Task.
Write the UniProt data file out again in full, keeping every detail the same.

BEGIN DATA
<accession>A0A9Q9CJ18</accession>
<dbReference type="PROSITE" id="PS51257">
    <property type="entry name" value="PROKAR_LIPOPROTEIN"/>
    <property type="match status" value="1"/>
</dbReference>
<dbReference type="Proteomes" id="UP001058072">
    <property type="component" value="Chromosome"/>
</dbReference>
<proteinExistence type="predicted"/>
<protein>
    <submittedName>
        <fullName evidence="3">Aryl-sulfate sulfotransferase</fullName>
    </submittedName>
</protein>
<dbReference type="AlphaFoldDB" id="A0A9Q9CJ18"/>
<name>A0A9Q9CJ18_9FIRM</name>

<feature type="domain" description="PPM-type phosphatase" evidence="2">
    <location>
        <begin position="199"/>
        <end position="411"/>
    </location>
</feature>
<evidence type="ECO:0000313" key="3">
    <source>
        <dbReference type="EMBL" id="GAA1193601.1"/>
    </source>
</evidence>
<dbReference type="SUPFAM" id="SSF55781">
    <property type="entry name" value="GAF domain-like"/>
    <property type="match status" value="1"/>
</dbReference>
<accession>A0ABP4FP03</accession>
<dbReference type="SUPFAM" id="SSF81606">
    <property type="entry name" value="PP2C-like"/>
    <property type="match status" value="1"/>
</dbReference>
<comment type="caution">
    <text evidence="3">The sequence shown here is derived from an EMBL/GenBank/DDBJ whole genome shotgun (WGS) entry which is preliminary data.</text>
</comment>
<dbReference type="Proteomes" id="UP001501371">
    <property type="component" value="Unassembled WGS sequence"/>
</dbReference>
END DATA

<accession>A0A9Q9CJ18</accession>
<dbReference type="PROSITE" id="PS51257">
    <property type="entry name" value="PROKAR_LIPOPROTEIN"/>
    <property type="match status" value="1"/>
</dbReference>
<dbReference type="Proteomes" id="UP001058072">
    <property type="component" value="Chromosome"/>
</dbReference>
<proteinExistence type="predicted"/>
<protein>
    <submittedName>
        <fullName evidence="3">Aryl-sulfate sulfotransferase</fullName>
    </submittedName>
</protein>
<dbReference type="AlphaFoldDB" id="A0A9Q9CJ18"/>
<name>A0A9Q9CJ18_9FIRM</name>

<feature type="domain" description="PPM-type phosphatase" evidence="2">
    <location>
        <begin position="199"/>
        <end position="411"/>
    </location>
</feature>
<evidence type="ECO:0000313" key="3">
    <source>
        <dbReference type="EMBL" id="GAA1193601.1"/>
    </source>
</evidence>
<dbReference type="SUPFAM" id="SSF55781">
    <property type="entry name" value="GAF domain-like"/>
    <property type="match status" value="1"/>
</dbReference>
<accession>A0ABP4FP03</accession>
<dbReference type="SUPFAM" id="SSF81606">
    <property type="entry name" value="PP2C-like"/>
    <property type="match status" value="1"/>
</dbReference>
<comment type="caution">
    <text evidence="3">The sequence shown here is derived from an EMBL/GenBank/DDBJ whole genome shotgun (WGS) entry which is preliminary data.</text>
</comment>
<dbReference type="Proteomes" id="UP001501371">
    <property type="component" value="Unassembled WGS sequence"/>
</dbReference>